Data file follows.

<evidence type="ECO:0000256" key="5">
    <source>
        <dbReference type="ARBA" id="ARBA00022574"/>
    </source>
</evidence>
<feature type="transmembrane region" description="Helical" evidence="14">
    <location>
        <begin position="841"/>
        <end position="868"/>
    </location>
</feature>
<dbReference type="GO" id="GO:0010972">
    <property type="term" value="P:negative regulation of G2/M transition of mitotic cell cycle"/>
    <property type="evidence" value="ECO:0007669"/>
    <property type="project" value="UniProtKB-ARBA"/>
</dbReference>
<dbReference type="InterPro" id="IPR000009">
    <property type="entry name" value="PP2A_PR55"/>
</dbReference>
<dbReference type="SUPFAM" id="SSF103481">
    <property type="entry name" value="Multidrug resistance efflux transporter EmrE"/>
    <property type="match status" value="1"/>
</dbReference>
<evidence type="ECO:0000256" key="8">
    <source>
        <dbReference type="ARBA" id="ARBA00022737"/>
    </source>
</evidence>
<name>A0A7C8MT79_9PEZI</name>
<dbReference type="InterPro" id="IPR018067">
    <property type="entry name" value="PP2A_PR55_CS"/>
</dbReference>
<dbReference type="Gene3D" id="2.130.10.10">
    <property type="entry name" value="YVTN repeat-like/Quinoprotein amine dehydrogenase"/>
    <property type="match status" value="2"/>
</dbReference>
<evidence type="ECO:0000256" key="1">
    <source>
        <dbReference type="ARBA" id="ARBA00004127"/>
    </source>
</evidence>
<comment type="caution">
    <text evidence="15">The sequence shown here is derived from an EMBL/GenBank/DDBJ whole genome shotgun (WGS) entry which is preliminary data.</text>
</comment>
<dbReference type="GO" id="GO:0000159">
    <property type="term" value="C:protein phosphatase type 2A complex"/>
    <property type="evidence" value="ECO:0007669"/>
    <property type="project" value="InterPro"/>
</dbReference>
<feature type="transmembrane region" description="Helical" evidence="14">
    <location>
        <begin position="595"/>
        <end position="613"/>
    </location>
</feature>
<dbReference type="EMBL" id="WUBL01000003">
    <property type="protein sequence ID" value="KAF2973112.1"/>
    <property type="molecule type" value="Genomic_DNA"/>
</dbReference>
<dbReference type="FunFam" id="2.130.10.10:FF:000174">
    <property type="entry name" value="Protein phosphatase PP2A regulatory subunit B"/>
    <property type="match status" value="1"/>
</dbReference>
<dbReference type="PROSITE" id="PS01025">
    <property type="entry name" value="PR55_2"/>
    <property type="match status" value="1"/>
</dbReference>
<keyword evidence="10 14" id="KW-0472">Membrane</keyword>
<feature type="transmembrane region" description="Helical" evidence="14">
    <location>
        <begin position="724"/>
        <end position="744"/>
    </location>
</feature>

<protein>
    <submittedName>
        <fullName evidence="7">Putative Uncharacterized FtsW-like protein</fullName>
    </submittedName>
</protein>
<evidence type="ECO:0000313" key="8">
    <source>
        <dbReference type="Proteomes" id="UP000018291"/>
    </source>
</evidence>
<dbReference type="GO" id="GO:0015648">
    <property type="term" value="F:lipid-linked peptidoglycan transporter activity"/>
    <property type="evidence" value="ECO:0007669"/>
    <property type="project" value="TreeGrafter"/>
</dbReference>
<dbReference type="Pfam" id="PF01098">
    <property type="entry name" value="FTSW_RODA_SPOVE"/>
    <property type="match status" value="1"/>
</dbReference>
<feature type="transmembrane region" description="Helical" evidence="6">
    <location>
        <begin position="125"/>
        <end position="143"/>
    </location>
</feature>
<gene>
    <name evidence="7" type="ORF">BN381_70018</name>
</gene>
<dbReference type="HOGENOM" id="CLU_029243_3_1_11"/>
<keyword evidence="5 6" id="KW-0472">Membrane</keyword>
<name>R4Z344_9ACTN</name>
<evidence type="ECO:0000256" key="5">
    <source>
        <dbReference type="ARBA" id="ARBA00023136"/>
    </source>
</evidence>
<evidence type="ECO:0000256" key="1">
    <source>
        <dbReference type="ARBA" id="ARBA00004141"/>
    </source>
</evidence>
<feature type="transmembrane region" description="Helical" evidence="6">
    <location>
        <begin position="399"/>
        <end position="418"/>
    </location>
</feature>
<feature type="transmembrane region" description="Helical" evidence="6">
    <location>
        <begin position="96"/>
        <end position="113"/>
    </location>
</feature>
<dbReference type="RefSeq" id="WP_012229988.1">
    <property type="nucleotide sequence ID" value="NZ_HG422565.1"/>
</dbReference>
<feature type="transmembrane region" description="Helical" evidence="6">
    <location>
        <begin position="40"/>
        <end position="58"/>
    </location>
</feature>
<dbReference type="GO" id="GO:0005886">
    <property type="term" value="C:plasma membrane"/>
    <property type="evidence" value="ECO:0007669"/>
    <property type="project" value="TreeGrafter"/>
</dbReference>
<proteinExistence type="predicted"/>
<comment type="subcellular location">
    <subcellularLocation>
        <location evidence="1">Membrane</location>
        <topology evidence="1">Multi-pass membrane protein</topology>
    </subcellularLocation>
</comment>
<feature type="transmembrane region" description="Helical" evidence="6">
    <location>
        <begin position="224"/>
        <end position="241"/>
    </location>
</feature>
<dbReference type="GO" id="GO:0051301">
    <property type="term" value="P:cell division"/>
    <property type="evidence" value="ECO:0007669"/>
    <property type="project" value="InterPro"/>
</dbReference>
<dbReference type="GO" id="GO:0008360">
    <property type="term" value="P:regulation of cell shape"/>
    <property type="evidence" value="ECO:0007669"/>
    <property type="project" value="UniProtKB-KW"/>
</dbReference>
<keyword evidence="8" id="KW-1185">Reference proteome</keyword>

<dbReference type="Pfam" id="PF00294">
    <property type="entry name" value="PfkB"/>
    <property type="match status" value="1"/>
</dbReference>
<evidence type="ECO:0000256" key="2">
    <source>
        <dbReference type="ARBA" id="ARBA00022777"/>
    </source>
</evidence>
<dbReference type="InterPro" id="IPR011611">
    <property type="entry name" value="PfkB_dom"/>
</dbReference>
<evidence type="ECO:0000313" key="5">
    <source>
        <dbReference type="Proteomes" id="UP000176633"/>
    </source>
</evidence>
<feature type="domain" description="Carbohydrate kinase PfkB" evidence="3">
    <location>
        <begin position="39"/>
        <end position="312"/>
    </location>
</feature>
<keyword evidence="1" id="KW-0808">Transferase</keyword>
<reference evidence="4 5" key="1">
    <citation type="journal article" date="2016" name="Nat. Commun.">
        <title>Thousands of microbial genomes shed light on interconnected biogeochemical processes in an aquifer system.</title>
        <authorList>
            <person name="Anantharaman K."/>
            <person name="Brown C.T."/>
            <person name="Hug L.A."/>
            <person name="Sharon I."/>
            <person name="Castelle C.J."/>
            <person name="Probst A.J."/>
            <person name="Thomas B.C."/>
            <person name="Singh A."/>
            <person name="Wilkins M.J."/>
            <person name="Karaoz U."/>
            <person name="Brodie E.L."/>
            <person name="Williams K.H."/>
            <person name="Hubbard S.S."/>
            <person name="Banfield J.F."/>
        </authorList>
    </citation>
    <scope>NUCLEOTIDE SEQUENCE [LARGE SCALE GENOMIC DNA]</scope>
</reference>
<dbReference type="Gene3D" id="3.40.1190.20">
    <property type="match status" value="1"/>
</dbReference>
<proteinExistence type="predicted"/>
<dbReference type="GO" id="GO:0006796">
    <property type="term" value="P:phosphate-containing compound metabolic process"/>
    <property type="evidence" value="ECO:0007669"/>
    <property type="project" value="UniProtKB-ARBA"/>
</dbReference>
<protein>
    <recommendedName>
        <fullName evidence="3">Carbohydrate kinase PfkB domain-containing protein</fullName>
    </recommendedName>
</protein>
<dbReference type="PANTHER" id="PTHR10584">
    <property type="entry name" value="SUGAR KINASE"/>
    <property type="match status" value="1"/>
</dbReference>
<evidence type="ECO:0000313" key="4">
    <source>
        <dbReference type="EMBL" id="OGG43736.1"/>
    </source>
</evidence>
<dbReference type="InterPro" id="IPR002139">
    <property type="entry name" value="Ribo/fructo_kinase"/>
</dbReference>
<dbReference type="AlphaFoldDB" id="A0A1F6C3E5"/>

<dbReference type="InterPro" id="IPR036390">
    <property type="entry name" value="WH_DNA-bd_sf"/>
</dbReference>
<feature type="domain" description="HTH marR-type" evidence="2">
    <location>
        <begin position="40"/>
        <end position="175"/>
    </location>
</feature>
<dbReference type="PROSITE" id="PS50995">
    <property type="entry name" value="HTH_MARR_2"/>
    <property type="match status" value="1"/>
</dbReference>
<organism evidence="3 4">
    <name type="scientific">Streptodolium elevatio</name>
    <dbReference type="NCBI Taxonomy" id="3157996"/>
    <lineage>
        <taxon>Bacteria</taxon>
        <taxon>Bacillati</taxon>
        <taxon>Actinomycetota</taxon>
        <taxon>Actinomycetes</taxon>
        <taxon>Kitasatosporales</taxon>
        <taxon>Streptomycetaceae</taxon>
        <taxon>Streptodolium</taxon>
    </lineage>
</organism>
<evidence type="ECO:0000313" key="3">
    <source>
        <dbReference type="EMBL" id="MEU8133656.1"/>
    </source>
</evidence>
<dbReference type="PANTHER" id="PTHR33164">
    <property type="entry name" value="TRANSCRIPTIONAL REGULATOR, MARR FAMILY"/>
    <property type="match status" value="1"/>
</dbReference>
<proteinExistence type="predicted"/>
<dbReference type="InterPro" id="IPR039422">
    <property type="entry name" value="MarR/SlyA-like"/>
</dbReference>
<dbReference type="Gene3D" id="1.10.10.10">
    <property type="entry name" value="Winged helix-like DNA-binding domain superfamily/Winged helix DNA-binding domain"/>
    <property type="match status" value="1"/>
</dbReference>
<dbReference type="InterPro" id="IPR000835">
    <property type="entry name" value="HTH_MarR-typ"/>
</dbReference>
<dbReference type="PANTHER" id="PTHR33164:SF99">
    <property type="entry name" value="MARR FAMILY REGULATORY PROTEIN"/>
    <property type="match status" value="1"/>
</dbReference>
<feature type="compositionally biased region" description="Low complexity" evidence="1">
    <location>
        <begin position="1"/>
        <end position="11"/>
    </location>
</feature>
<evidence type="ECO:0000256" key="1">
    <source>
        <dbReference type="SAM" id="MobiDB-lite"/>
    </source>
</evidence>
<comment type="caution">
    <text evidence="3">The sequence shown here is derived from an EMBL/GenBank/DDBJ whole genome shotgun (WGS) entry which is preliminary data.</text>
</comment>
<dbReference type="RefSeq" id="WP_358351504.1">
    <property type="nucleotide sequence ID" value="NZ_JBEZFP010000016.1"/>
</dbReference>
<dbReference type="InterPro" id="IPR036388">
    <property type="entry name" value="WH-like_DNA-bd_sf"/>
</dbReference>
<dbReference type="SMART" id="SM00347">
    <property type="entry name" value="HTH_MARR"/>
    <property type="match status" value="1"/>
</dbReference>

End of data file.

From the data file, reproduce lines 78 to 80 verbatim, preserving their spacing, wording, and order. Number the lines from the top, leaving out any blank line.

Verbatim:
    </submittedName>
</protein>
<evidence type="ECO:0000313" key="8">